Ernest Hilbert

Rookie (April 4th,1970 / Philadelphia)

Glass Of Absinthe - Poem by Ernest Hilbert

No use pleading anymore at the dawn,
The waved-off world gone disastrous with time.

Decisions are uncomfortable
In this atmosphere. Valves drain, raise ballad—

Measures pound to flaked light, sun astride
Iron lace of railing on Royal Street—

Scrolled into oak leaves, acorns, sad long horns
In day shadows—urinal, late coffee.

They are restorations of ruined night,
But no beacon in our silver hours.

A life shaped by digressions: Linger long
Enough, and death itself loses the way to us.

She seems drunk but is not, her white skirt striped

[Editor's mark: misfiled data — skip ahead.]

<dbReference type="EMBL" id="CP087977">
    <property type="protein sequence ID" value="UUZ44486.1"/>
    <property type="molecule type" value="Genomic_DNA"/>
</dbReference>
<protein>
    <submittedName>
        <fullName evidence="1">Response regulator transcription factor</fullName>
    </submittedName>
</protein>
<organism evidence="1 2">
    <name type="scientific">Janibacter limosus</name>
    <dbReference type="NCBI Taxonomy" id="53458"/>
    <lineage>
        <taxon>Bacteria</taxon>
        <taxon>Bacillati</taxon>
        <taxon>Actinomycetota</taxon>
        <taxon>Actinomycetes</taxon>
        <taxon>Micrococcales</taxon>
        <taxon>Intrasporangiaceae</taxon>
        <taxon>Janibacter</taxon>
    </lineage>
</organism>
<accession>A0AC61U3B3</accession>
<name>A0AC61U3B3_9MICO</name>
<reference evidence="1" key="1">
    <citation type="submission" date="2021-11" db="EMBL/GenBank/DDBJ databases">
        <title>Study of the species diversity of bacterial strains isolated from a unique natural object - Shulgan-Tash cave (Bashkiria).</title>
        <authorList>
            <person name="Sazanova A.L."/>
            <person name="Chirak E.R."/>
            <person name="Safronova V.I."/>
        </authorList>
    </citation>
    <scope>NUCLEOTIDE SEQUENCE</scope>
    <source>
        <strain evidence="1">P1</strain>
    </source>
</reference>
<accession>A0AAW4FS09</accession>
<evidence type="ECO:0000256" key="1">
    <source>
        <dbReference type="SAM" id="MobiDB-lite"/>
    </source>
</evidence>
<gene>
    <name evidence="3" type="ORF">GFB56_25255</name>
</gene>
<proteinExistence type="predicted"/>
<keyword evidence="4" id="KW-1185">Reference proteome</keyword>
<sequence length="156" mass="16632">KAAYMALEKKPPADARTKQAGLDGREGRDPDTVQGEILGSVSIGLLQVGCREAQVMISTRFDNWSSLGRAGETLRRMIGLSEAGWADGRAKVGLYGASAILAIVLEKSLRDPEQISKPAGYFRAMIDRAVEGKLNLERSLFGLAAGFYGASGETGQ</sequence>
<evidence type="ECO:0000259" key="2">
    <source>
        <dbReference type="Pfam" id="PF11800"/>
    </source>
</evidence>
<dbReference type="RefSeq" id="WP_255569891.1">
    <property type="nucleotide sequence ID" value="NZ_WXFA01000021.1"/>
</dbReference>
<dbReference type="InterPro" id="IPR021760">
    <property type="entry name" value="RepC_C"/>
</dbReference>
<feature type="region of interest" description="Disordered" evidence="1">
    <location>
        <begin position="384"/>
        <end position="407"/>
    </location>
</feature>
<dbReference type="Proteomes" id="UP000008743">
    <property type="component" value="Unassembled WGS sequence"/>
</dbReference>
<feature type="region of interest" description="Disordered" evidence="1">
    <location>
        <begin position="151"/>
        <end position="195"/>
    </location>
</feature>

With black from a fall on wet cobblestones.

Nothing is nimble. There is no good news.
She lights a small cigarette. She nods off.

She knots up and moves on. The horns stop, sprawl,
Speed up. Snares salvo again in new dark.

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Poem Submitted: Wednesday, June 21, 2006

Poem Edited: Monday, August 9, 2010

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